It's great being able to play these classics again, or to discover new and cool games like Vasara (I can get through the first stage without losing a life on that one...).
This has rekindled my desire to build my own arcade cabinet. I mean, it's all fine and dandy to play those games with the keyboard while sitting at your desk -- but it's not the same experience as back then. And the experience is why you want to play these games: modern games for home consoles are easier and more convenient than arcade stuff.
So, I am looking at what other people did with their arcade cabinets. I am thinking of making a two-player cabinet, because that about covers 90% of the arcade games out there. Granted, playing Michael Jackson's Moonwalker or Teenage Mutant Ninja Turtles with up to four players is great fun, but I don't want to build a huge cabinet for the three times in my life I will get four arcade players together.
Then there is the issue of the material. I could use MDF and go for a black cabinet like The Gold Mine and ask an artist friend to design side art. Or I could construct the whole cabinet from multiplex and just stain that, like the Jubei cabinet. In both cases, I will ask my artist friend to design art for the marquee.
Some of you have seen our interior -- what do you think?
What type of cabinet should fub build?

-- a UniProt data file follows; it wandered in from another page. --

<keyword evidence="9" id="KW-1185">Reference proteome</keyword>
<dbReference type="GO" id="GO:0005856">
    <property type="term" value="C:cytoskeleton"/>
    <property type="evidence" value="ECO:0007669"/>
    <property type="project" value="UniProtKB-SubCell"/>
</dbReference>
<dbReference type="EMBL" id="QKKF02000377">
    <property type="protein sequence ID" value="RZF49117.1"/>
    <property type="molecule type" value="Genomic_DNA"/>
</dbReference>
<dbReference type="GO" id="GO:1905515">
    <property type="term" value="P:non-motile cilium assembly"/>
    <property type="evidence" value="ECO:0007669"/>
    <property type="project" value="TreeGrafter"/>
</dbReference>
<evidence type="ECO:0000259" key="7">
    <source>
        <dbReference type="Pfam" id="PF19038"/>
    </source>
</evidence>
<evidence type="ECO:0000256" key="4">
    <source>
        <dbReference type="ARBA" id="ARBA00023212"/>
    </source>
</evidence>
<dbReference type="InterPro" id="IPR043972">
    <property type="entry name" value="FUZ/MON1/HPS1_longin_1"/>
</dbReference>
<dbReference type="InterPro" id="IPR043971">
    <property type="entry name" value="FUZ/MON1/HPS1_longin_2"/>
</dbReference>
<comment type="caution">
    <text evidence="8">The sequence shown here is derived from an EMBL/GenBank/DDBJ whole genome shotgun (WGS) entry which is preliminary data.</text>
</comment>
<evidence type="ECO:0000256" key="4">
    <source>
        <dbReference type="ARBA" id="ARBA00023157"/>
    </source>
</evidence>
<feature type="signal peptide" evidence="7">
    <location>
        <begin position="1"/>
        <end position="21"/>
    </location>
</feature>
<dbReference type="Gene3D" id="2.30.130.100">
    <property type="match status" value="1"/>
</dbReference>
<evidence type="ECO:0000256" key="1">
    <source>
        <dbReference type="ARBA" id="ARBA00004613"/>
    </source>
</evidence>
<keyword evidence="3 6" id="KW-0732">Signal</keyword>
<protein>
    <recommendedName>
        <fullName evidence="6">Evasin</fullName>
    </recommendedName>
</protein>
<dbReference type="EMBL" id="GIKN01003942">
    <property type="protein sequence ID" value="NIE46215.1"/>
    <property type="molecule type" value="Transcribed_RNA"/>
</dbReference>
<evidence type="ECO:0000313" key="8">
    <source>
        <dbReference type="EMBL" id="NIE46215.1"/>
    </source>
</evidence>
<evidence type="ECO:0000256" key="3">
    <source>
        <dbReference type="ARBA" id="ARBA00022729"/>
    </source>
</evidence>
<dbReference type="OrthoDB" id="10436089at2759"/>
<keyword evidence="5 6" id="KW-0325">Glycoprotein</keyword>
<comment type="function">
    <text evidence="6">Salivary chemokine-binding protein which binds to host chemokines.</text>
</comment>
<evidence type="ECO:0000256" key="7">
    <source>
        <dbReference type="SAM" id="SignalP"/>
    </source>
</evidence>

Any other recommendations?
Then there is the matter of the controls. Joysticks and buttons are all readily available -- not too cheap, but you sure do want some rugged controls to withstand a regular pounding. Interfacing those with the computer is another thing though. There are various types of hacks circulating: soldering your signal cables onto the guts of a cheap keyboard, or hacking apart a USB control pad for instance.
But the best way to interface is by using a keyboard encoder. The I-Pac is the category killer in that segment, but at 50 euros (excluding shipping!) that does add up. Basically, a keyboard encoder is a microcontroller that monitors its inputs. When a certain input is triggered, it sends a 'keystroke' to the PC -- as long as you adhere to the PS/2 interface protocol, the PC doesn't care whether it's a microcontroller or a real keyboard sending the bits.
But wait... did I say 'microcontroller'? Don't I dabble in those things? Aren't there assembly routines out there that take care of debouncing inputs and the bitbashing to do the keyboard encoding?
Funny you should mention that. Yes, there are. And I'm pretty confident I can tie it all together into a working prototype -- one that will cost considerably less than 50 euros!
Anyway, it's an interesting prospect, but I don't have any concrete plans (yet). It's in the queue, and I think I'll continue planning just a little bit longer...